1. ensure that the AHP Programme covers a complete spectrum of representative ecosystems of the ASEAN region; 

      2. develop standards to monitor management effectiveness of AHPs and shape the distinction of AHP designation. The monitoring and evaluation system of AHPs will be enhanced to determine the state of management and serve as basis in determining the appropriate support for the parks; and

      3. enhance the regional mechanism for sharing best practices for AHPs. The existing regional platform will be enhanced to further facilitate sharing and learning among AHPs, which include the conduct of AHP Committee Meetings every two (2) years and the AHP Conference every three (3) years.

    • Improved Protected Area Management and Coverage 
      To enhance protected area management in ASEAN, the ACB will:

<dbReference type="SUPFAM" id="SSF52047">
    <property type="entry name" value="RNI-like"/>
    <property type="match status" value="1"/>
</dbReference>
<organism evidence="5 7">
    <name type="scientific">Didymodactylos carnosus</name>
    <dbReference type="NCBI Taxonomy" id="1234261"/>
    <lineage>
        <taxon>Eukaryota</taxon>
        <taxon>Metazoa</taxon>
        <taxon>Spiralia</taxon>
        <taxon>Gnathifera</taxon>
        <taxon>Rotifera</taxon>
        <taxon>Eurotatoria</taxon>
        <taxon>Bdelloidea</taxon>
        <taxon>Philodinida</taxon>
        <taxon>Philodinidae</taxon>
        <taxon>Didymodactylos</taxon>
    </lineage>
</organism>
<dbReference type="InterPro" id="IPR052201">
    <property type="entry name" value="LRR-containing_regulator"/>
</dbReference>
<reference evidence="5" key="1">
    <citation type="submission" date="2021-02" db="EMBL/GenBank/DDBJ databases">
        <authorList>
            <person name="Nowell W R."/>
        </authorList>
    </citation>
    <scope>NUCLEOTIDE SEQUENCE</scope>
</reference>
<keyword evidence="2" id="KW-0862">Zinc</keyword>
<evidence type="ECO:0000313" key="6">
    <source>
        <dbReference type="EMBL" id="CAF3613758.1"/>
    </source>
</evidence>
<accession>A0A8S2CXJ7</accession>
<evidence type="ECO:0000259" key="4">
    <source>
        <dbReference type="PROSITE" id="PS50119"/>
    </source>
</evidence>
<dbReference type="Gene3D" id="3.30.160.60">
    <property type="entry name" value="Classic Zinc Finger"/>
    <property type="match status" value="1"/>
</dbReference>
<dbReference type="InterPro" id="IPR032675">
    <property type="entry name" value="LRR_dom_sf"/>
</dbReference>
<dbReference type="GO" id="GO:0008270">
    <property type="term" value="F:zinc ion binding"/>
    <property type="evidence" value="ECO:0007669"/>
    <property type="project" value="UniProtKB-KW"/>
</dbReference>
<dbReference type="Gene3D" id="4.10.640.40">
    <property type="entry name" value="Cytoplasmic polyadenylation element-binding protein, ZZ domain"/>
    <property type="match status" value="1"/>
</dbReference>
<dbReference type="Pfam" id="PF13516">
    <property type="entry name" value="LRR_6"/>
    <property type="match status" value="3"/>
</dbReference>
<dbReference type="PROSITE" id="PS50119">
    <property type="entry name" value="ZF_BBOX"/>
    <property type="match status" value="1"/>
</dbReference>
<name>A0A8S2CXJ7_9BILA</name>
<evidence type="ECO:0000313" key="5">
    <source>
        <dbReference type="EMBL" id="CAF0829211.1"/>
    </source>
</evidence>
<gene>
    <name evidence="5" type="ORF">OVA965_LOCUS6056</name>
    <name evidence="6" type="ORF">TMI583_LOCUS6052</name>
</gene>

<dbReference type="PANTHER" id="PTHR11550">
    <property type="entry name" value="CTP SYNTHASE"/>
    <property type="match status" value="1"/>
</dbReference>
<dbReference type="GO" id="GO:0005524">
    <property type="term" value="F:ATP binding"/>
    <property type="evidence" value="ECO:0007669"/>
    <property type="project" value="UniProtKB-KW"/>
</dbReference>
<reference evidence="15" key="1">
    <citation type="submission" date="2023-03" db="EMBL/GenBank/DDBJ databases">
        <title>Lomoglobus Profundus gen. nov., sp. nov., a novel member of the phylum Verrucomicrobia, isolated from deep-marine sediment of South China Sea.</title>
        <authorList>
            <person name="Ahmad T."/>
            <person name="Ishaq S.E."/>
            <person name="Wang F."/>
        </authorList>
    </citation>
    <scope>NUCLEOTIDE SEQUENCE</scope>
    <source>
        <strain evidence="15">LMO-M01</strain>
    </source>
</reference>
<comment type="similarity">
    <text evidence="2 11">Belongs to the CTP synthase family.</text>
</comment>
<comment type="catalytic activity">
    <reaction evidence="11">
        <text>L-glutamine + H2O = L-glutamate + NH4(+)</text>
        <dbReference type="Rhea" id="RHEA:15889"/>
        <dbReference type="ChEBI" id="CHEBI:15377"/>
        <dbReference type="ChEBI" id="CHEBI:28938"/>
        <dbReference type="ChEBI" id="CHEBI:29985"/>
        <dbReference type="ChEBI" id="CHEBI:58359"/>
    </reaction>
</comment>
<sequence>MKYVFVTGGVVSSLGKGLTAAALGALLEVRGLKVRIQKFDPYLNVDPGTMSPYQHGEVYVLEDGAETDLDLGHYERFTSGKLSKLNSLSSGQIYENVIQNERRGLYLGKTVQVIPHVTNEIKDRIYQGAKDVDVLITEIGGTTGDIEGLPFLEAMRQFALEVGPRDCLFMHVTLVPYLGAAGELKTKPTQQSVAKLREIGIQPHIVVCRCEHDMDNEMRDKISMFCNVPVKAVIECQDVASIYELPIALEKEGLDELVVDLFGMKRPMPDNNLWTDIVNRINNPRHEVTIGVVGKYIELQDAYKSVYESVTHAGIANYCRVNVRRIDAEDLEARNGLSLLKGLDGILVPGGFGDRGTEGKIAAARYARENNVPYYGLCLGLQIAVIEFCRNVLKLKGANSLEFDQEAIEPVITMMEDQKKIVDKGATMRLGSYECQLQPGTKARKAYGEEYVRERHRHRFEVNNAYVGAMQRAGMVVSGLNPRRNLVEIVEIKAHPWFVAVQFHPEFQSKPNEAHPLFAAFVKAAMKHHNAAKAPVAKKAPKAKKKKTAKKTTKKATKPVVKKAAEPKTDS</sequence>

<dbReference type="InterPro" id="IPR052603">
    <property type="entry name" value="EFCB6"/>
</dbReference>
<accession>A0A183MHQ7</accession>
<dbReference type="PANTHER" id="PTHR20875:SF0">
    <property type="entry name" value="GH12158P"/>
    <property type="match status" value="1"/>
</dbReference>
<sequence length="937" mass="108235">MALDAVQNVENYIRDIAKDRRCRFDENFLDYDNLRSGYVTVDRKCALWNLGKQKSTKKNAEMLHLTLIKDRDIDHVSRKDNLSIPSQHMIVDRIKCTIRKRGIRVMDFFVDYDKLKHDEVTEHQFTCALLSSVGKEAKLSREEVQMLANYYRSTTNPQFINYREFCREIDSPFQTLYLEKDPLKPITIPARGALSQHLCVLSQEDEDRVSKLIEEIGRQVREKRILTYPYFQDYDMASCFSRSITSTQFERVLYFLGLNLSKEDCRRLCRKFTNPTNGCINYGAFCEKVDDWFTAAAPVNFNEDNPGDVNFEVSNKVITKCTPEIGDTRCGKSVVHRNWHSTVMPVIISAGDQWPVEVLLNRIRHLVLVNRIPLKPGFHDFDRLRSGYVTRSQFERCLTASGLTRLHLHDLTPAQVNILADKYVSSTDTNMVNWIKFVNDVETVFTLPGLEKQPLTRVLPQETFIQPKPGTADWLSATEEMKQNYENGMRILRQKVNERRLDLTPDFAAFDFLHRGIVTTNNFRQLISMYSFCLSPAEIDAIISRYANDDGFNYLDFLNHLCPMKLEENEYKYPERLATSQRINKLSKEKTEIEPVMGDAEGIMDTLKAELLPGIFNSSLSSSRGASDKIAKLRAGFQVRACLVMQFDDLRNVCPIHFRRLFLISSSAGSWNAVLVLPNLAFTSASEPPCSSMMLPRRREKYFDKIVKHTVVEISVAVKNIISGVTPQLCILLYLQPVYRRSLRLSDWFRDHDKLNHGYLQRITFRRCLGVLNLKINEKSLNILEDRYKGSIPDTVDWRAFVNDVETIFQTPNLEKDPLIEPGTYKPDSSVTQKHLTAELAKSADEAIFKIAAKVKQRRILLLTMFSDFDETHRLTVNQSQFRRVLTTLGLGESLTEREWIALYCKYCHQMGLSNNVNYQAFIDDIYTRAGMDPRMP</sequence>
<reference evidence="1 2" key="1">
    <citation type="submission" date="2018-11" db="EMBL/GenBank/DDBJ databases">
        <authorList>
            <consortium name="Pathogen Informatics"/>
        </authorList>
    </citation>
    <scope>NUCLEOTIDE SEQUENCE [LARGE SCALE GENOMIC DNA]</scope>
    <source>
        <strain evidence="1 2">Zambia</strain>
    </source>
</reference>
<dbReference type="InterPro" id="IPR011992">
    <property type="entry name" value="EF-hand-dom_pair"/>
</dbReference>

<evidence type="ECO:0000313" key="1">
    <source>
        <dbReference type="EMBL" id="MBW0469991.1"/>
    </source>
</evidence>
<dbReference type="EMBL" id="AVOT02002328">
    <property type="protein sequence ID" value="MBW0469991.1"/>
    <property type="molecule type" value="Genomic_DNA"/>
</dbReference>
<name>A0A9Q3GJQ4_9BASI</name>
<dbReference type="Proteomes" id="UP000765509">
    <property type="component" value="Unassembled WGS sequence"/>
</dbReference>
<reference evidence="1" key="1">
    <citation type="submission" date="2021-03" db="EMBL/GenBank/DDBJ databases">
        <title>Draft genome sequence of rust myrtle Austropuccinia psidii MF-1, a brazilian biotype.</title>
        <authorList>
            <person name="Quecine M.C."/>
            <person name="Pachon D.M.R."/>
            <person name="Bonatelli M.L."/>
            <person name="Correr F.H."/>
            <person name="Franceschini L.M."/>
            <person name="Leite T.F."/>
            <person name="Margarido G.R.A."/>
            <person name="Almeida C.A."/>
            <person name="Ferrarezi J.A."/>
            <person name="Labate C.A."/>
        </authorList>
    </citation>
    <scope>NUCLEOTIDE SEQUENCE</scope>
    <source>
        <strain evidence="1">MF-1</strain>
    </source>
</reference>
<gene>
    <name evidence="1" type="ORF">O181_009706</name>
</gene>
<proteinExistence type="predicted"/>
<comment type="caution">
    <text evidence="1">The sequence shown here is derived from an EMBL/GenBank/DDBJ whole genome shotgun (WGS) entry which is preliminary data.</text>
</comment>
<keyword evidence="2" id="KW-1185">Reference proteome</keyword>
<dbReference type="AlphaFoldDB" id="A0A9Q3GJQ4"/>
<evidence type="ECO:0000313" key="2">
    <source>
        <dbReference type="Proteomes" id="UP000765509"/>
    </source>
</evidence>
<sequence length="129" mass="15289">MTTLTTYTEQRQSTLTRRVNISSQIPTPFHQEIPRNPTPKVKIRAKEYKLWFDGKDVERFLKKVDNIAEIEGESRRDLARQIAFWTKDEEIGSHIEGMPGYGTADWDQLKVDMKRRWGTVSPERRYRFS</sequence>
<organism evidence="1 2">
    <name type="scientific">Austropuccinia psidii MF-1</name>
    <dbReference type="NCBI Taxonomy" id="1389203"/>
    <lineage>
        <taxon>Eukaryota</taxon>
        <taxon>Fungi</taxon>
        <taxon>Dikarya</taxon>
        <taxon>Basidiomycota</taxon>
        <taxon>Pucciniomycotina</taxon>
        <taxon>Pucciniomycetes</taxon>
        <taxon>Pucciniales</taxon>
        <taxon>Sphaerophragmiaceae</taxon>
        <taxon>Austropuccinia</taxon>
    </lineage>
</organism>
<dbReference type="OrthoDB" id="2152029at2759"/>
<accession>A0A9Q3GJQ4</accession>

1. facilitate the identification of potential new terrestrial and coastal and marine protected areas;  

      2. facilitate the development and updating of PA management plans through a multistakeholder participatory process; and  

      3. support the implementation of priority/strategic activities identified in the management plans especially those that are aligned with national biodiversity targets.

    • Transboundary Protected Area
      To facilitate cooperation in transboundary protected areas, the ACB will: 

      1. support the effective management of transboundary protected areas (TBPA) through functional institutional structures for transboundary biodiversity conservation and management;  

      2. support the development and preparation of a TBPA management plan and a business plan to ensure financial sustainability of park management; and 

      3. facilitate joint cooperation in transboundary conservation areas. 

    • Other Effective Area-Based Conservation Measures